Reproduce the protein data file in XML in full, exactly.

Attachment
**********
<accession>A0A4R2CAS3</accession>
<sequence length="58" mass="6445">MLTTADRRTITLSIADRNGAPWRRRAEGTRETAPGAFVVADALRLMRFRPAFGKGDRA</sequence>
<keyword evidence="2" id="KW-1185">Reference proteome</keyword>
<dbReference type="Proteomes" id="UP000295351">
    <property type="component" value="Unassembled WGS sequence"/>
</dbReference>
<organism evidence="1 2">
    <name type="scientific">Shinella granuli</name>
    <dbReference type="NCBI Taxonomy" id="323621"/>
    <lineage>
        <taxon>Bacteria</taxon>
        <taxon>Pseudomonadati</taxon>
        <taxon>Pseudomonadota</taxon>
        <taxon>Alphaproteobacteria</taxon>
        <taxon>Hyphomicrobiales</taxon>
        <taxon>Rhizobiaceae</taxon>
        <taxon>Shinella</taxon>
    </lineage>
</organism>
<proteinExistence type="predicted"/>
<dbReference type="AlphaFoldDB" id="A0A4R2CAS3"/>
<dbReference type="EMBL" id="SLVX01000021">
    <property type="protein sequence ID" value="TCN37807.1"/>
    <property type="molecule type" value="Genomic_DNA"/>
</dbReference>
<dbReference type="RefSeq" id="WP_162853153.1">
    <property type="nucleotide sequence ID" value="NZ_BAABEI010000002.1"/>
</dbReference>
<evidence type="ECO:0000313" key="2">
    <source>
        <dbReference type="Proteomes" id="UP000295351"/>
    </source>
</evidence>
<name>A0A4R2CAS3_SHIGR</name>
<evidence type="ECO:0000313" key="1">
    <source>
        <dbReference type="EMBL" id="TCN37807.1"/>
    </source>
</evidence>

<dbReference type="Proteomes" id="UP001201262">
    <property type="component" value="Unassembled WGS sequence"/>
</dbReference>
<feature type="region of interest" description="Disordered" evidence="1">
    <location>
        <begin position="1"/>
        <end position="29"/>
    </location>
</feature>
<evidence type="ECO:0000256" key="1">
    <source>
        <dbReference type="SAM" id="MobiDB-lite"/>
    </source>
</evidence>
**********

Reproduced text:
<accession>A0A4R2CAS3</accession>
<sequence length="58" mass="6445">MLTTADRRTITLSIADRNGAPWRRRAEGTRETAPGAFVVADALRLMRFRPAFGKGDRA</sequence>
<keyword evidence="2" id="KW-1185">Reference proteome</keyword>
<dbReference type="Proteomes" id="UP000295351">
    <property type="component" value="Unassembled WGS sequence"/>
</dbReference>
<organism evidence="1 2">
    <name type="scientific">Shinella granuli</name>
    <dbReference type="NCBI Taxonomy" id="323621"/>
    <lineage>
        <taxon>Bacteria</taxon>
        <taxon>Pseudomonadati</taxon>
        <taxon>Pseudomonadota</taxon>
        <taxon>Alphaproteobacteria</taxon>
        <taxon>Hyphomicrobiales</taxon>
        <taxon>Rhizobiaceae</taxon>
        <taxon>Shinella</taxon>
    </lineage>
</organism>
<proteinExistence type="predicted"/>
<dbReference type="AlphaFoldDB" id="A0A4R2CAS3"/>
<dbReference type="EMBL" id="SLVX01000021">
    <property type="protein sequence ID" value="TCN37807.1"/>
    <property type="molecule type" value="Genomic_DNA"/>
</dbReference>
<dbReference type="RefSeq" id="WP_162853153.1">
    <property type="nucleotide sequence ID" value="NZ_BAABEI010000002.1"/>
</dbReference>
<evidence type="ECO:0000313" key="2">
    <source>
        <dbReference type="Proteomes" id="UP000295351"/>
    </source>
</evidence>
<name>A0A4R2CAS3_SHIGR</name>
<evidence type="ECO:0000313" key="1">
    <source>
        <dbReference type="EMBL" id="TCN37807.1"/>
    </source>
</evidence>

<dbReference type="Proteomes" id="UP001201262">
    <property type="component" value="Unassembled WGS sequence"/>
</dbReference>
<feature type="region of interest" description="Disordered" evidence="1">
    <location>
        <begin position="1"/>
        <end position="29"/>
    </location>
</feature>
<evidence type="ECO:0000256" key="1">
    <source>
        <dbReference type="SAM" id="MobiDB-lite"/>
    </source>
</evidence>